I'm trying to find the geodesic that connects the identity with some circulant, symmetric matrix $U\in\mathrm{GL}(N,\mathbb{R})$, meaning we have \begin{align} U=\left(\begin{array}{ccc} u_1 & u_2 & \cdots\\ u_2 & u_1 & \cdots\\ \vdots & \vdots & \ddots \end{array}\right)\quad\text{with}\quad b_{N-i}=b_{1+i}\,. \end{align} Given two matrices $A$ and $B$ in the Lie algebra $\mathrm{gl}(2N,\mathbb{R})$, their inner product is defined by \begin{align} g(A,B)=\mathrm{tr}(\left(\begin{array}{ccccc} a_{11} & \alpha\,a_{12} & \cdots & \alpha^2\,a_{1(N-1)}& \alpha\,a_{1N}\\ \alpha\,a_{21} & a_{22} & \cdots & \alpha^3\,a_{2(N-1)}& \alpha^2\,a_{1N}\\ \vdots & \vdots & \ddots & \vdots & \vdots \end{array}\right)\left(\begin{array}{ccc} b_{11} & \alpha\,b_{12} & \cdots & \alpha^2\,b_{1(N-1)}& \alpha\,b_{1N}\\ \alpha\,b_{21} & b_{22} & \cdots & \alpha^3\,b_{2(N-1)}& \alpha^2\,b_{1N}\\ \vdots & \vdots & \ddots & \vdots & \vdots \end{array}\right)) \end{align} where $\alpha$ is a positive real number. For other tangent vectors, we require that the metric is right-invariant.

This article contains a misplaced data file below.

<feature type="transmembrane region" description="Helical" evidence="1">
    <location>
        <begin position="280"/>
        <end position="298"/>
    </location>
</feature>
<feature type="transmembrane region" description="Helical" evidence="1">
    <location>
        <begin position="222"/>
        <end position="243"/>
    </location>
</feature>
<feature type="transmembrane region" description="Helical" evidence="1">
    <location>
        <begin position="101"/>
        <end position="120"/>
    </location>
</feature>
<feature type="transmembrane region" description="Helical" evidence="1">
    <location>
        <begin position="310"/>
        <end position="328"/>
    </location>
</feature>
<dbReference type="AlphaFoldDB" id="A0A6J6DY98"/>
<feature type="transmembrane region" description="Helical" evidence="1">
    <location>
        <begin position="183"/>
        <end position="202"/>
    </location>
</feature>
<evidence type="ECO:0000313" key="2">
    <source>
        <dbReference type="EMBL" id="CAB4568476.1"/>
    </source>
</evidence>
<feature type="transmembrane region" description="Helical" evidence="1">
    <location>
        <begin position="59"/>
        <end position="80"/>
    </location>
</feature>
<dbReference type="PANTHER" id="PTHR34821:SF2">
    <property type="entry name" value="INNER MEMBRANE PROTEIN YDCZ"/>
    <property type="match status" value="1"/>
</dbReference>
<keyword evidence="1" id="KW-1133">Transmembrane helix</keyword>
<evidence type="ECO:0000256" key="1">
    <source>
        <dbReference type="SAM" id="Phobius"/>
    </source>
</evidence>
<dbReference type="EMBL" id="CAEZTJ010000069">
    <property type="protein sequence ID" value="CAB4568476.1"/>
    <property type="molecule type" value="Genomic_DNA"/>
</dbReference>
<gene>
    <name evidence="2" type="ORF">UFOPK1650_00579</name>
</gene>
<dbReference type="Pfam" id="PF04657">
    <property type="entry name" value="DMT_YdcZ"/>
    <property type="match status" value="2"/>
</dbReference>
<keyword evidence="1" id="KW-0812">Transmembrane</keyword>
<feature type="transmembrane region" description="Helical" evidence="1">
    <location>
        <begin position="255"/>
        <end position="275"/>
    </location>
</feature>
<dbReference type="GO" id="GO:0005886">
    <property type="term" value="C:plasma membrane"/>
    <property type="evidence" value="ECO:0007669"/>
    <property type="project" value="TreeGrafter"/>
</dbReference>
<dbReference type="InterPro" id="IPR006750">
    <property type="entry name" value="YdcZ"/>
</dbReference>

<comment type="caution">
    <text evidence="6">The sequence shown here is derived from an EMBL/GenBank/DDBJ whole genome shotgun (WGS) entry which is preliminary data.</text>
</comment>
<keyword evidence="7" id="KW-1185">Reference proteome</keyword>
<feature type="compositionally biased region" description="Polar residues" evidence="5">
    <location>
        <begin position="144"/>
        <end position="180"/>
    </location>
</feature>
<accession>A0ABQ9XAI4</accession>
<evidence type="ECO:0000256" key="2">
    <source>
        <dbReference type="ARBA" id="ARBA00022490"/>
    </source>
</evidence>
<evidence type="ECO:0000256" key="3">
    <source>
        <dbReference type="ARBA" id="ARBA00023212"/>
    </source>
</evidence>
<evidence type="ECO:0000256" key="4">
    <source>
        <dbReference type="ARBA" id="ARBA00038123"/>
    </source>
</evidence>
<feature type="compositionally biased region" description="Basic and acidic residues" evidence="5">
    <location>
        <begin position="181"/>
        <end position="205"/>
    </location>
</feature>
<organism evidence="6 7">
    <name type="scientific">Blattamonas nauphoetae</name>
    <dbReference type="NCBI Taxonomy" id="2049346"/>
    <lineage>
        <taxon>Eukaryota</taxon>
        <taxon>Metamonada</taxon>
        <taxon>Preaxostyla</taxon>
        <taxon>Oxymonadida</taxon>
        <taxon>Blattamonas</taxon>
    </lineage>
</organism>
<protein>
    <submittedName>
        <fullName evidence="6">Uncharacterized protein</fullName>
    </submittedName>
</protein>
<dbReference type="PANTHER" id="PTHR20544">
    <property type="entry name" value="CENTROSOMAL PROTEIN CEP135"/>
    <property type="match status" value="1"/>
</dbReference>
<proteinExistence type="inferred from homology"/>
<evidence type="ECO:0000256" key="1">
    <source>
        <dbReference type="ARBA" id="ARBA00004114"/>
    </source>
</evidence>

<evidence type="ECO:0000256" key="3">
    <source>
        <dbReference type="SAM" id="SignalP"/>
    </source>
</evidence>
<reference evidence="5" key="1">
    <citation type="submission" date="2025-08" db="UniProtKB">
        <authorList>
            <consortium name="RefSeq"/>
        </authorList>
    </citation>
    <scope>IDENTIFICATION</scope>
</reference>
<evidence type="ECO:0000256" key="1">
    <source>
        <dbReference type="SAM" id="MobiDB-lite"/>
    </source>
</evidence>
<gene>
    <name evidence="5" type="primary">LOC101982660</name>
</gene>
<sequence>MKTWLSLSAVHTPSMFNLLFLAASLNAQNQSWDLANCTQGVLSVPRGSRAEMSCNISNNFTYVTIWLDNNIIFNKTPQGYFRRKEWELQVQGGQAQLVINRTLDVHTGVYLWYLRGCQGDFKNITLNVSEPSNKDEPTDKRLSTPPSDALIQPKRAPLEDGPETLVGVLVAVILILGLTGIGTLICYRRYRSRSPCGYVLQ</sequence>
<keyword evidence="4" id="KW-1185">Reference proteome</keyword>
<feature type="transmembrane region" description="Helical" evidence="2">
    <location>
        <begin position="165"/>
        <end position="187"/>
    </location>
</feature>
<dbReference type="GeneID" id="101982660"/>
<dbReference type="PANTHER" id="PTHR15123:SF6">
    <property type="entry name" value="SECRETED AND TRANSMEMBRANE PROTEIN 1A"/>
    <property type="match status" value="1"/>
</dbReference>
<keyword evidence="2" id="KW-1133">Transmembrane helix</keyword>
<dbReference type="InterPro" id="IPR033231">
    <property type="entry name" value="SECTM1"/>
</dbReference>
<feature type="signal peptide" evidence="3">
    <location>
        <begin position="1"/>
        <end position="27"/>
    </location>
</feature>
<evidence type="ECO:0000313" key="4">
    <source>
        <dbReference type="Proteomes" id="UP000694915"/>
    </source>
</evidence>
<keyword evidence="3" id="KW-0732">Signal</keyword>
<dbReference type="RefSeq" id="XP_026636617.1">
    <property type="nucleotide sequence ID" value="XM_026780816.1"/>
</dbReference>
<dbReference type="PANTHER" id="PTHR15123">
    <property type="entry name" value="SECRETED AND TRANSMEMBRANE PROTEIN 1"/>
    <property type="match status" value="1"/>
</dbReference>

The metric has the same invariance as circulant & symmetric matrices. I want to argue that the geodesic itself $U(t)$ is itself circulant & symmetric for every $t$. Is there a simple way to prove this?

**After Robert's very helpful answer, I kept thinking about the following:**
My $U$ is actually defined by the condition $UU^\intercal=G$ where $G$ is a positive definite, circulant, symmetric matrix. Intuitively, I just thought that $U$ should be itself circulant and symmetry and therefore $U=\sqrt{G}$. However, in general there is full class of matrices $U$ satifying $UU^\intercal=G$, namely $U\to U\cdot O$ where $O\in\mathrm{SO}(N)$ with $UO(UO)^\intercal=UOO^\intercal U^\intercal=UU^\intercal=G$. In this case, there is a geodesic from $1\!\!1$ to $U$ for every $U$ in this set. I still want to argue that the $U$ from above is the one with the shortest distance and I could verify this explicitly for the case $N=2$. Is there a simple argument that generalizes this to larger $N$?

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